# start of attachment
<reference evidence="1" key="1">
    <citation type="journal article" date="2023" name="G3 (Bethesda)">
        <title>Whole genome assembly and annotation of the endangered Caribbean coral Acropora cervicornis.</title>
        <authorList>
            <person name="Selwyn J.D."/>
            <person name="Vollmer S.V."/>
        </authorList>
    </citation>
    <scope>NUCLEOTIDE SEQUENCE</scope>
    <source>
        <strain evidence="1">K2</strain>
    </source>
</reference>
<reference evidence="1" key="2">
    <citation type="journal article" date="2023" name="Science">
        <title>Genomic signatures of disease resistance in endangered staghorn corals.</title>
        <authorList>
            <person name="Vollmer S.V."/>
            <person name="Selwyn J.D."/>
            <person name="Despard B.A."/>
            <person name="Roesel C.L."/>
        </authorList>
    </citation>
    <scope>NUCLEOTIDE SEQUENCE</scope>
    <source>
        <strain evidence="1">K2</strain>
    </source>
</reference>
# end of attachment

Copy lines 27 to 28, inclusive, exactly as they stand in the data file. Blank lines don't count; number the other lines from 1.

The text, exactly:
    </source>
</reference>